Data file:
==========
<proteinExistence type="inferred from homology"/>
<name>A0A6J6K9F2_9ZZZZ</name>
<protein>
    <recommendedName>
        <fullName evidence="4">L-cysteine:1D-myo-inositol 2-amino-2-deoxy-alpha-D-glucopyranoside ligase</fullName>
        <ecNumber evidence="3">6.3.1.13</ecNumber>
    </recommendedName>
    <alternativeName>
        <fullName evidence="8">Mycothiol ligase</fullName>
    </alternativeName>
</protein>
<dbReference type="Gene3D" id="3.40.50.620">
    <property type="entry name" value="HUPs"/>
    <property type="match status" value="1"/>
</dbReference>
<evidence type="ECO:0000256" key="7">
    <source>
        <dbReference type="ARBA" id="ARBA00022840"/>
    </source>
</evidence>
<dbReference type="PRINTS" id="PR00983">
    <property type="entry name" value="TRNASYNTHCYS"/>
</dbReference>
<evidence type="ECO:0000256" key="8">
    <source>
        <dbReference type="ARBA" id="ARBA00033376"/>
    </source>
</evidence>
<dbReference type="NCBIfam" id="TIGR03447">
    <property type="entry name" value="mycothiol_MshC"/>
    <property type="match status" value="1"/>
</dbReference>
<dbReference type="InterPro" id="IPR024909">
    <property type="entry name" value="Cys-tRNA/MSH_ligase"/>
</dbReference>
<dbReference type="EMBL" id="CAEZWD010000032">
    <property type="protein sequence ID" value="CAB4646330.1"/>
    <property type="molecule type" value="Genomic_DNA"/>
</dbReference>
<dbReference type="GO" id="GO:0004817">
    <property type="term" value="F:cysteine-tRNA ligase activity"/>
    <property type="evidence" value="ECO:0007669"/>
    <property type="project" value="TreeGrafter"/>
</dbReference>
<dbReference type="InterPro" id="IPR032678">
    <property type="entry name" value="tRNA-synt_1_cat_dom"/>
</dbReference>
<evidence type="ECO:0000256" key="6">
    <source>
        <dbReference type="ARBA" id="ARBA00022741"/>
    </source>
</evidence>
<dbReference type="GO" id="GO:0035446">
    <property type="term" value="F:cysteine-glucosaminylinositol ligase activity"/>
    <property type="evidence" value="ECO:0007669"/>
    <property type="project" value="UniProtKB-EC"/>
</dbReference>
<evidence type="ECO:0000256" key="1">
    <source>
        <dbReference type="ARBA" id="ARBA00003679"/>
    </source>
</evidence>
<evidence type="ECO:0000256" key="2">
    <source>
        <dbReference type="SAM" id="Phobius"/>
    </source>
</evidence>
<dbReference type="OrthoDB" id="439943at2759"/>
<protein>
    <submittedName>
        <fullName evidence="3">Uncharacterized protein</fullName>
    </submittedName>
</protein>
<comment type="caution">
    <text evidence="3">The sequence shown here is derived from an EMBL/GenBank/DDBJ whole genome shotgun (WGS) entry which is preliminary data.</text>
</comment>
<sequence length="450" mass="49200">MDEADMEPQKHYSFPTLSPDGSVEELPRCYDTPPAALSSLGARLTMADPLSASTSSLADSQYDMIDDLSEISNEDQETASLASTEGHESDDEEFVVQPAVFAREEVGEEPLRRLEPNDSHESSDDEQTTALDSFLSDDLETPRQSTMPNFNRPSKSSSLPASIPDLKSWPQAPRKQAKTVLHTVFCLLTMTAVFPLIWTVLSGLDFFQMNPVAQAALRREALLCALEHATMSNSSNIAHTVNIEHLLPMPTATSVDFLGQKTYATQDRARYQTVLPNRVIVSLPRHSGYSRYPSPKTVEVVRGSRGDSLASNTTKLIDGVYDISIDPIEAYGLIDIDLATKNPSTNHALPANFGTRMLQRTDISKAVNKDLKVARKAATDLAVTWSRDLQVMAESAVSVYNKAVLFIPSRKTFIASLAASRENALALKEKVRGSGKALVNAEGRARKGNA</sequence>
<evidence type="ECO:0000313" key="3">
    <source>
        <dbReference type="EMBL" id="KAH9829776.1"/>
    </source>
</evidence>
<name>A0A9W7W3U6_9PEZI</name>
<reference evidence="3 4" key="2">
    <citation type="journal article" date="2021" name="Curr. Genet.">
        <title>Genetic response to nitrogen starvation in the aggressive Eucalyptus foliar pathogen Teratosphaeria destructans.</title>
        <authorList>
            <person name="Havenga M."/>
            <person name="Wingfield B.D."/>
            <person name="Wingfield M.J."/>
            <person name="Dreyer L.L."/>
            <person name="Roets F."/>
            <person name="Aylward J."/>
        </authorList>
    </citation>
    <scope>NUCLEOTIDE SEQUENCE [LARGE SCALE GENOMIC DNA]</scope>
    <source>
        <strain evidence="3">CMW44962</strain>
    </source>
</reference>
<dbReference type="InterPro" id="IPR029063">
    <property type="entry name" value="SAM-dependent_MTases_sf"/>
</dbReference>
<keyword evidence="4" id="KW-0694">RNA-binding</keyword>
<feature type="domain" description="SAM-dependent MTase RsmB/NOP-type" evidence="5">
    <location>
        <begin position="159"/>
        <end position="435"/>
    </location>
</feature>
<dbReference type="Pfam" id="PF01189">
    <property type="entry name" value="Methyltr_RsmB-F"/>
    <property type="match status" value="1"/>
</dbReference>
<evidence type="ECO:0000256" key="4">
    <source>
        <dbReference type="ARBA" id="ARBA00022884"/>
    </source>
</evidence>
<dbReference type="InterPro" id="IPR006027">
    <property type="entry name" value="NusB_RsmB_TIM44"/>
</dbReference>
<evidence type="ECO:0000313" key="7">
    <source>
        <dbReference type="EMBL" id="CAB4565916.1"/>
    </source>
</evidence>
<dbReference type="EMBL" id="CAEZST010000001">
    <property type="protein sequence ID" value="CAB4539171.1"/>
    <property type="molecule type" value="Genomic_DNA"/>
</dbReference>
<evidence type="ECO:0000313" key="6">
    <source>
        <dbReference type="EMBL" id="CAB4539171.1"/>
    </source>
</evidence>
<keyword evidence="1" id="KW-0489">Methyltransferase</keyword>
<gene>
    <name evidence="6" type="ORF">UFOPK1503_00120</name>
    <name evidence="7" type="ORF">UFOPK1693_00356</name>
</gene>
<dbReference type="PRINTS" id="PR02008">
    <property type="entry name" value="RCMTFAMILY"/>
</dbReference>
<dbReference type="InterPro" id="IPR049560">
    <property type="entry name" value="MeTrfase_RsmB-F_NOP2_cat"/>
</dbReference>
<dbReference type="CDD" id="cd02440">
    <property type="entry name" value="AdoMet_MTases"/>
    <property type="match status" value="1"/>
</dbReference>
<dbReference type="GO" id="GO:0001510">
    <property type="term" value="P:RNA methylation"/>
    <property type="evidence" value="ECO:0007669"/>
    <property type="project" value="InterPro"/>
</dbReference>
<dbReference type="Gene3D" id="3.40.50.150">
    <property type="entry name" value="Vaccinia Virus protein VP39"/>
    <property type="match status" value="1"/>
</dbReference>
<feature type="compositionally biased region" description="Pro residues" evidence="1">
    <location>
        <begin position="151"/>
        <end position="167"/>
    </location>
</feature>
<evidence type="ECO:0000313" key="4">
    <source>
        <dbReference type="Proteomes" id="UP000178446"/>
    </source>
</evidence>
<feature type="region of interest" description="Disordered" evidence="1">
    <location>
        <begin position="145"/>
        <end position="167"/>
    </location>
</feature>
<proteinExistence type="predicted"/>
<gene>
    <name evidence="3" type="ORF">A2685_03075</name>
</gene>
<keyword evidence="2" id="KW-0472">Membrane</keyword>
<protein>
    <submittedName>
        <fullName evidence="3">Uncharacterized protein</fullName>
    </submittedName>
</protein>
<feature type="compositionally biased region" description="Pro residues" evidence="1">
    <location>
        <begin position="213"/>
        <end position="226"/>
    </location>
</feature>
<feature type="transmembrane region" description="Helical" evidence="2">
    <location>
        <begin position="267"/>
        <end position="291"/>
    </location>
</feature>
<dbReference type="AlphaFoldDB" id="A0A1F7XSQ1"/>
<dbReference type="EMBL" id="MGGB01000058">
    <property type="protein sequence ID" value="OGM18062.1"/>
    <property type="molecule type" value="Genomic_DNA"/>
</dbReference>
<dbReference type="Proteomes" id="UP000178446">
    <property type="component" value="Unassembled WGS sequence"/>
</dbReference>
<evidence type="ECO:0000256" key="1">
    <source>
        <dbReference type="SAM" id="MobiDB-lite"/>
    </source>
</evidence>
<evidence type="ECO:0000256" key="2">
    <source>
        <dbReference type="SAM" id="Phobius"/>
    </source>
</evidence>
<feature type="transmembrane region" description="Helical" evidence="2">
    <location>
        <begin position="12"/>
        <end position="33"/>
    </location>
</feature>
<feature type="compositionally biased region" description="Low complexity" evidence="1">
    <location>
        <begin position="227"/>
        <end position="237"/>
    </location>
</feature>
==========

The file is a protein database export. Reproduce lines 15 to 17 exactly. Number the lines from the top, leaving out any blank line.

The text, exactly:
</dbReference>
<evidence type="ECO:0000256" key="7">
    <source>